Mexico is like a litter box of Mayan ruins. Despite the best efforts of the Spanish to knock down and pave over some of the greatest cities and cultures in the world (not knocking ’em, I wouldn’t have a comfy room to stay in or nice roads to visit the ruins if they hadn’t done such a good job), there still seems to be “must see” ruins everywhere Sarah and I have gone.
Now, I love ruins as much as the next guy or girl, but the extreme tourism associated with most of these wondrous places definitely takes some of the magic from their crumbling historical significance. Waiting for a happy snapper to move his rotund (or svelt) behind from your own happy snap, only to have another enter the frame immediately, takes that potentially National Geographic worthy shot and relegates it to one of your aging and soon to die hard-drives, the place where 90% of my photography awaits its final electrical surge before being lain upon the digital waste dump.
Of course if it wasn’t for tourism, getting to, and staying in these places would probably take more effort and discomfort than I am willing to bear. I usually tread the thin line of this double edged sword by waking up really early, and getting there before the buses full of happy snappers “ala-mwah” arrive. It works, so wake up early!
We started with Chichen Itza, which although interesting, was not as mystical or wondrous as I had hoped, on the same day we hit the ruins in Coba, these were a bit more natural, and although rushed, climbing the pyramid made this one more fun and interesting. Then it was Tulum, Mayan ruins on the coast, very pretty, but the “been there seen that” bug was starting to hit.
So it is a bit surprising even to ourselves that we went to see yet another ancient site. I think the idea of ruins surrounded by jungle was what got me going, something more natural, less touristified. After Chichen Itza, my hopes were firmly in check, but I am glad to say that they were not only the best ruins I have seen here, but also completely worth the 5 hour bus ride to get there.
If you are going to see the ruins, here are some tips for you.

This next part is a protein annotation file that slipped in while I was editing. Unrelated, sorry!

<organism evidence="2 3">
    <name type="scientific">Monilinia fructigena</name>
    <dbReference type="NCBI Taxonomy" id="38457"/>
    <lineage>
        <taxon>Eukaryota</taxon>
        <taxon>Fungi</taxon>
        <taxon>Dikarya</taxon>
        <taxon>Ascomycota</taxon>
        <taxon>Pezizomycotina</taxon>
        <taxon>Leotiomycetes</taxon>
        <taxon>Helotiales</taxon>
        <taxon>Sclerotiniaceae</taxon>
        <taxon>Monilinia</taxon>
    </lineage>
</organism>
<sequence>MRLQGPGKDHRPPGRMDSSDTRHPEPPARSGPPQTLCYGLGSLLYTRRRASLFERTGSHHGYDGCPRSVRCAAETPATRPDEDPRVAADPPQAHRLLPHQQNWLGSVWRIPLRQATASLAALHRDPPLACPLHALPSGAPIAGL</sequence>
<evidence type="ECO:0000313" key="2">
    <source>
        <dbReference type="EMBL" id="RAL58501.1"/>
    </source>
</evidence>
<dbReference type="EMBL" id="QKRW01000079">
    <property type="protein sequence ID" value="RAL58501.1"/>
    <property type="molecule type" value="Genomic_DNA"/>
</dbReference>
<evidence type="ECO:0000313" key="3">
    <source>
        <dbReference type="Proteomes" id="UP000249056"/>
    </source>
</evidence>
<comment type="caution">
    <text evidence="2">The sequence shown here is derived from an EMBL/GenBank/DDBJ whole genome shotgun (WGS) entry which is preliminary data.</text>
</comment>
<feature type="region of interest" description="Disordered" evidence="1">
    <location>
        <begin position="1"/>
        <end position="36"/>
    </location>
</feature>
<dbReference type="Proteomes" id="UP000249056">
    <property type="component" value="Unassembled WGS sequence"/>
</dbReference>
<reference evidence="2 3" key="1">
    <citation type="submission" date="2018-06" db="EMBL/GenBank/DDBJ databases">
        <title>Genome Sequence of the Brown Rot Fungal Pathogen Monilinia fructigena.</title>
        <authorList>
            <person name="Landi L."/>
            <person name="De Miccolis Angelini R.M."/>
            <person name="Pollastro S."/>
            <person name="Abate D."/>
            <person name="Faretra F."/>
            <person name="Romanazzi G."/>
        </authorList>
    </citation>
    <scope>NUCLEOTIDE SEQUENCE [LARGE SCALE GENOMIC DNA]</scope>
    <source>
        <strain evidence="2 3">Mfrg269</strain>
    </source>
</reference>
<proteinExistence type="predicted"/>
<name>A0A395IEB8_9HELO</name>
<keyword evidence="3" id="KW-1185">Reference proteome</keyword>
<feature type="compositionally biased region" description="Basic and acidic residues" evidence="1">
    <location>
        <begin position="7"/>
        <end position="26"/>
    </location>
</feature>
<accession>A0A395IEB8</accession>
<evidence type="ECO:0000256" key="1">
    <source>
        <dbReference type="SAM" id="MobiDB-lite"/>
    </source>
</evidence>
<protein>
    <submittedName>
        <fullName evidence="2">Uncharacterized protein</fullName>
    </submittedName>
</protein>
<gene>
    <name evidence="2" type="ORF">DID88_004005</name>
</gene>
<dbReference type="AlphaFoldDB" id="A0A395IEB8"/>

1. Don’t stay in the town of Palenque, it is just a town, and not a very interesting one.
2. Do stay in the little villagey type area called El Panchan, it is very close to the ruins, very chilled, has great food and is comfort in the jungle for most price ranges.
3. Stay at Margarita and Eds, we paid about $20 per night for a big en-suite room with fan, clean and comfortable with everything you need (and Margarita is lovely).
Outside of El Panchan you catch a collectivo for 10 pesos to the ruins (about 10 minutes away), you pay 25 pesos to enter the park, and another 50 to enter the ruins. It is so worth it.
You wander into the complex and are greeted by huge pyramids all around, structures surrounded by dense jungle as they were a thousand years ago, you can walk over and around most of the structures and can almost feel the way life might once have been here.
When you leave the main complex you follow a path down through jungle, following a waterfall as it works its way down the mountain, passing ruins scattered around the area. Another path will branch off and suddenly your the only people around, ancient walls pushed apart by trees retaking the jungle, and small rooms which you can only imagine at their use. And then a big mammal pig looking creature darts off into the jungle and you imagine yourself hunting it down, running through the flora barefoot, blowing poison darts and…
“Eeeeeeeaaaah” a giant spider clinging to the roof! let me out, let me out!
The museum at the exit of the ruins is also worth a look, it is included in the entry price and gives a bit of perspective on what kind of craziness went on in the crumbling ruins you have just exited.
Although there is a fair bit more to do around the area, we only stayed a few days and limited ourselves to the ruins, and a few waterfalls, the most interesting being Agua Azul (BLue Water). So named because, well, the water is very blue… It is made all the more unusual by the mineral deposits which create a smooth looking surface as opposed to the rock you usually see at waterfalls (which to be honest I am getting a little bit over after my ten thousandish one).
This was made more enjoyable by a guy (James) we had met in San Cristobal, and then again in Palenque. An english guy living in Barcelona on holiday in Mexico. He had a great sense of humour, which meant that although the waterfall was a little underwhelming (pretty like I said, but I have seen sooo many waterfalls), being able to have a laugh with a few people makes things a lot more interesting, and you often find is the best part of travelling. We had a swim in the freezing blue water (although most of the waterfall is now blocked off for swimmers ’cause of accidents), an ok meal, and then made our way back to El Panchan for some fantastic quesedillas, and to prepare for the journey back to San Cristobel.
All in all, the bus ride to Palenque, although long, has some nice scenery, and Palenque itself has a lot to offer. Chiapas is a beautiful part of the world, one which I am sure we will be back to explore.